Ancient astronauts - Wikipedia, the free encyclopedia

Very Interesting. If (as theorized) all of the "Gods" of our religions were actually extraterrestials, it still begs the question of THEIR creation and how they came into existance.
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Old 04-02-2011, 10:03 PM   #56 (permalink)
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I wish religion would die.

The truth is that we will never be able to explain everything, and even if we could, we couldn't persuade everyone to pay attention long enough to understand it.

It's my hard view that religion has absolutely nothing to offer that can't be had a better way. I compare it to a drug, except one that you're looked down upon for refusing, and a drug who's users are constantly trying to dictate society. If you can't already tell, I don't like religion. If I'm dying the hospital, I'm not going to convert to any religion for infinitely small chance that I've chosen the right one let alone that there is a correct one. I'd rather live knowing and accepting reality, and allowing myself to grow fond of that reality. I have no need to confuse an already over complicated world with religion.
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Old 04-03-2011, 02:05 AM   #57 (permalink)
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Has anyone else heard of the (or subscribe to) the theory of Ancient Aliens/Astronauts?

Ancient astronauts - Wikipedia, the free encyclopedia

Very Interesting. If (as theorized) all of the "Gods" of our religions were actually extraterrestials, it still begs the question of THEIR creation and how they came into existance.
I actually subscribe to this more:-

Cthulhu - Wikipedia, the free encyclopedia
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Old 04-03-2011, 05:39 AM   #58 (permalink)
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Originally Posted by oojay View Post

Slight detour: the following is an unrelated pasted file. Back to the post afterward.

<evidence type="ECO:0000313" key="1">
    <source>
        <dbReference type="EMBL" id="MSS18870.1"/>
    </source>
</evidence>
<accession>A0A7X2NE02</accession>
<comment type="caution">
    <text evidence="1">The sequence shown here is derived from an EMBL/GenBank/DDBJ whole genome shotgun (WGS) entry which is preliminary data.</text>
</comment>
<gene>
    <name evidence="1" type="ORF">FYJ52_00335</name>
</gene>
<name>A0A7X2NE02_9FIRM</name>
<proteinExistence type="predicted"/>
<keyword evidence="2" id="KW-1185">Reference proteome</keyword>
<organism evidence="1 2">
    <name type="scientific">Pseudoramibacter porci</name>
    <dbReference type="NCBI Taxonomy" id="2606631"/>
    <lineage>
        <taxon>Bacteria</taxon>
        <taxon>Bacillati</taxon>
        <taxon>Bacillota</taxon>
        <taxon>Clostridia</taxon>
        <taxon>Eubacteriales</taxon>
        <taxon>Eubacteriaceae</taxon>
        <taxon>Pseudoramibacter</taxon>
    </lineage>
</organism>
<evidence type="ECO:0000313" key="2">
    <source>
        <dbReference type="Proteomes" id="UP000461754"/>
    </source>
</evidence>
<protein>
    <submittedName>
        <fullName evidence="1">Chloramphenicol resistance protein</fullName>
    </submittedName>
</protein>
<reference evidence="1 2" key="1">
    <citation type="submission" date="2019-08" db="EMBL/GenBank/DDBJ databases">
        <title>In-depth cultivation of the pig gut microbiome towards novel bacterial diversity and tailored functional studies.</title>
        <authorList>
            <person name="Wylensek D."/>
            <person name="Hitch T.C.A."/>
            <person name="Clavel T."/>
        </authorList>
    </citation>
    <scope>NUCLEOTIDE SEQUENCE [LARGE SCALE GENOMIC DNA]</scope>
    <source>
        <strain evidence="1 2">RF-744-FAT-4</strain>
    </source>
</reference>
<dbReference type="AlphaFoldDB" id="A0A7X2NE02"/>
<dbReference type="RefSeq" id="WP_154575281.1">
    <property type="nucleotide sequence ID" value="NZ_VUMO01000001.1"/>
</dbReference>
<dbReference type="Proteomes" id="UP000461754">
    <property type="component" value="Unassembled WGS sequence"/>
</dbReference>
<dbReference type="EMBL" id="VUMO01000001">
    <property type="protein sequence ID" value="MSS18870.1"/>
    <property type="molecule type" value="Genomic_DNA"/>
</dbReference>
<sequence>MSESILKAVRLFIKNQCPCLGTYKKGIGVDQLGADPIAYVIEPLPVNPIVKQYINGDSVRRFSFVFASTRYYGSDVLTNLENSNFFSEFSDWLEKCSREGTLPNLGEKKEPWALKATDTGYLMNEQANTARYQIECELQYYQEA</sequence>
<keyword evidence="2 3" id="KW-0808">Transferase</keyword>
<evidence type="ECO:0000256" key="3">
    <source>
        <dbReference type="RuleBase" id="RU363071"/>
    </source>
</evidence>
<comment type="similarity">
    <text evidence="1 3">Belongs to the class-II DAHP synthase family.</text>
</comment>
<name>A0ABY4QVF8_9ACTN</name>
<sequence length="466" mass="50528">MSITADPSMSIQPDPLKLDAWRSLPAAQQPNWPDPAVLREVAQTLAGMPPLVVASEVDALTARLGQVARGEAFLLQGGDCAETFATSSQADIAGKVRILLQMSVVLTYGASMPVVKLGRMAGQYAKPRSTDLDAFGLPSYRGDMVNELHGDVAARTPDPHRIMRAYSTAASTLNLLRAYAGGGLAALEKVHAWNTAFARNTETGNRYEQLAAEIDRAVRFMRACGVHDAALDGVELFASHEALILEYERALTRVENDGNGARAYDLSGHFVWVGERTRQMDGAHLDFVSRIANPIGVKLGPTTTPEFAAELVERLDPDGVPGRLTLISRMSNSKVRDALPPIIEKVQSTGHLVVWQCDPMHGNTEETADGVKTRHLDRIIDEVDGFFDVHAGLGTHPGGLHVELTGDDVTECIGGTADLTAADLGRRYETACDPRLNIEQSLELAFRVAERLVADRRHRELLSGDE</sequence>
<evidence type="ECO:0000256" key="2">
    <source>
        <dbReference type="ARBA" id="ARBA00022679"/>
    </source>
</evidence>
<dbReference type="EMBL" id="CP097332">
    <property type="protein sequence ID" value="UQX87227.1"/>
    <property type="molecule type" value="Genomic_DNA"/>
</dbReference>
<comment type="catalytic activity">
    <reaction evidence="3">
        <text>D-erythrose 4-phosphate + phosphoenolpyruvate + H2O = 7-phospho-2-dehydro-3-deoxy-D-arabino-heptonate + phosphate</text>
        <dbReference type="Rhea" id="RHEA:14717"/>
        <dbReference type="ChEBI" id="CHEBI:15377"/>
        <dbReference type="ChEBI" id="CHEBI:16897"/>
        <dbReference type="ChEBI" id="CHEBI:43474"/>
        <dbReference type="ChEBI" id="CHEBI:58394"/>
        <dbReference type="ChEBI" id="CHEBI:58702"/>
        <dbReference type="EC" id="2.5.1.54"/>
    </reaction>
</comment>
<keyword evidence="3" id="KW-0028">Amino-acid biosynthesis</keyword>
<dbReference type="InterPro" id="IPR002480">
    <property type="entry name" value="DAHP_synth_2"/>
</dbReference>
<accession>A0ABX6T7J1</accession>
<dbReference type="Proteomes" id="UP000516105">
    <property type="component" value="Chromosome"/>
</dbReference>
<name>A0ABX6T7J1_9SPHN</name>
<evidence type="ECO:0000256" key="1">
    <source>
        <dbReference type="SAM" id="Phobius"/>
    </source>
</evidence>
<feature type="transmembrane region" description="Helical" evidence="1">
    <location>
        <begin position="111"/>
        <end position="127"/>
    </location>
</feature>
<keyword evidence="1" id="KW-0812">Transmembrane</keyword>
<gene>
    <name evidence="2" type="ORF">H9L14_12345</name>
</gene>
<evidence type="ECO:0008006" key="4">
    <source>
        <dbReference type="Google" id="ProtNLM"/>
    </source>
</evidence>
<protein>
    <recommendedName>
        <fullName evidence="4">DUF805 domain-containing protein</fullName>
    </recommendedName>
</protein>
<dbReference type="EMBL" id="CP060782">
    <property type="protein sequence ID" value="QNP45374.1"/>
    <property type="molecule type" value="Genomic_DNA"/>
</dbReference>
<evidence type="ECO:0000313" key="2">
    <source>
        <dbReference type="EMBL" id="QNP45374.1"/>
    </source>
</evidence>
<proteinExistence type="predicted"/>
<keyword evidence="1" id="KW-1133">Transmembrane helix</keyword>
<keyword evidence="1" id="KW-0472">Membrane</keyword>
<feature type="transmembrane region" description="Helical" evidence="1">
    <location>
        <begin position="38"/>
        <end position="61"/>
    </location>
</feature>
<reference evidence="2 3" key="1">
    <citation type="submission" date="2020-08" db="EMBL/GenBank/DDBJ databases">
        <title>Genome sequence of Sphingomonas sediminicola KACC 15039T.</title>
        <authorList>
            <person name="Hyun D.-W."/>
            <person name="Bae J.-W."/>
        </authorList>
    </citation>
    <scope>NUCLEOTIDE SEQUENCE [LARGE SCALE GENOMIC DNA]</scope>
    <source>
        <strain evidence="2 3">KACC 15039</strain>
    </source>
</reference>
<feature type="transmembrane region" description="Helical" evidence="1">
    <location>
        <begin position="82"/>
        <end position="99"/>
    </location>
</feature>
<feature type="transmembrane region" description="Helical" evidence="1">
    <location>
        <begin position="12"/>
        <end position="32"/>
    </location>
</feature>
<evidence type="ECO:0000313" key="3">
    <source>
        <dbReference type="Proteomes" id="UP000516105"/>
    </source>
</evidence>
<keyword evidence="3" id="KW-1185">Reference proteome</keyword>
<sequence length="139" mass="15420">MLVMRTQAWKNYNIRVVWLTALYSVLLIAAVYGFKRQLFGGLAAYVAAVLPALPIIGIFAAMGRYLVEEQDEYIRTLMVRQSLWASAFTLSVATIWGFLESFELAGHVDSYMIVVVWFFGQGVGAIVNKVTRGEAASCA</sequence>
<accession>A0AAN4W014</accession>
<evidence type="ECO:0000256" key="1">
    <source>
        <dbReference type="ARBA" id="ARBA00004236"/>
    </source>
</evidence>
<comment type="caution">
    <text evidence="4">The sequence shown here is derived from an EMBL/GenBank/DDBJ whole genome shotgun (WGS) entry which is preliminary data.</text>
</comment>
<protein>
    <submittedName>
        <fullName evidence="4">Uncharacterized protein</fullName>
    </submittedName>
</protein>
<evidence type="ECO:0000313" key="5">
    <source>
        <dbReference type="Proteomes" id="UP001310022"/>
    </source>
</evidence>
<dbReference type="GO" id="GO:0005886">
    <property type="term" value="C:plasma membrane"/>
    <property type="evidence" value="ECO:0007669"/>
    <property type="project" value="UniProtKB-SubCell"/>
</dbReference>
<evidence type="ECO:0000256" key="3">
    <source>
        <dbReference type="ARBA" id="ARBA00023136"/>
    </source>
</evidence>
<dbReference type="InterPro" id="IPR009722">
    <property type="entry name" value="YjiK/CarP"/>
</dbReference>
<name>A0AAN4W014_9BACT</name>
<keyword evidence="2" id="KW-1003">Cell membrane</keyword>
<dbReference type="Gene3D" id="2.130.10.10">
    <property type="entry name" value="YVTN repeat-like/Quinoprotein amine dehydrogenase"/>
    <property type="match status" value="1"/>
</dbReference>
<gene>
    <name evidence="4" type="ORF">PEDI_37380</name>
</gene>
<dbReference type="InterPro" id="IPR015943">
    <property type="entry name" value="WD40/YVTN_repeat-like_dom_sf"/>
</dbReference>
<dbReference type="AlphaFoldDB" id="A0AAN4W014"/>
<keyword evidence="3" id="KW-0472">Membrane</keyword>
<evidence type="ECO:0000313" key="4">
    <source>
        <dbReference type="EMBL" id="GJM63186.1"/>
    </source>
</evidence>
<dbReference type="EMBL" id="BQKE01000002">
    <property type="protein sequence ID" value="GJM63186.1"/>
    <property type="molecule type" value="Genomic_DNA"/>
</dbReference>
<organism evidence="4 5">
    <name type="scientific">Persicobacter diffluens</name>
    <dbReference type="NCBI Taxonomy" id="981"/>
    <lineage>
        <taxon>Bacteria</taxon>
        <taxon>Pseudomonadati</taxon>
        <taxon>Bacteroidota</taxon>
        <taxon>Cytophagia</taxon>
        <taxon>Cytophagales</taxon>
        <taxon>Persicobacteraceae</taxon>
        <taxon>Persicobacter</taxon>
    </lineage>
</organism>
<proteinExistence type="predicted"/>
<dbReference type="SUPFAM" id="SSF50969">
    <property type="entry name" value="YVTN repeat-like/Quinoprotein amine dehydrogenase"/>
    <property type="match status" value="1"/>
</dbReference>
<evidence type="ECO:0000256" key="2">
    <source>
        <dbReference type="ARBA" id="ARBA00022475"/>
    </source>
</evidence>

Has anyone else heard of the (or subscribe to) the theory of Ancient Aliens/Astronauts?

Ancient astronauts - Wikipedia, the free encyclopedia

Very Interesting. If (as theorized) all of the "Gods" of our religions were actually extraterrestials, it still begs the question of THEIR creation and how they came into existance.
I'm familiar with it but it doesn't strike me as particularly likely.
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i'm not gonna spend my life on music banter trying to convince people the earth is flat.
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Old 04-03-2011, 11:36 AM   #59 (permalink)
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I actually subscribe to this more:-

Cthulhu - Wikipedia, the free encyclopedia
Both of those theories are enticing, but ultimately, there is only one true God.

Flying Spaghetti Monster - Wikipedia, the free encyclopedia
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Old 04-03-2011, 03:59 PM   #60 (permalink)
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I wish religion would die.

The truth is that we will never be able to explain everything, and even if we could, we couldn't persuade everyone to pay attention long enough to understand it.
Religion doesn't claim in any way that we WILL know everything.

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It's my hard view that religion has absolutely nothing to offer that can't be had a better way. I compare it to a drug, except one that you're looked down upon for refusing, and a drug who's users are constantly trying to dictate society. If you can't already tell, I don't like religion. If I'm dying the hospital, I'm not going to convert to any religion for infinitely small chance that I've chosen the right one let alone that there is a correct one. I'd rather live knowing and accepting reality, and allowing myself to grow fond of that reality. I have no need to confuse an already over complicated world with religion.

Religion has some incredibly good messages for humanity. And also, there are several religious belief systems where it doesn't matter whether you're a believer or not. Buddhism in one, deism another, and also (interestingly) Judaism also. In the case of Judaism, anyone who is righteous, Jew or not, has a share in the World to Come.

I'm personally a deist, and I believe that any God capable of creating a race of poeple isn't going to let some be roasted in hell for all eternity simply for not believing in some petty rules.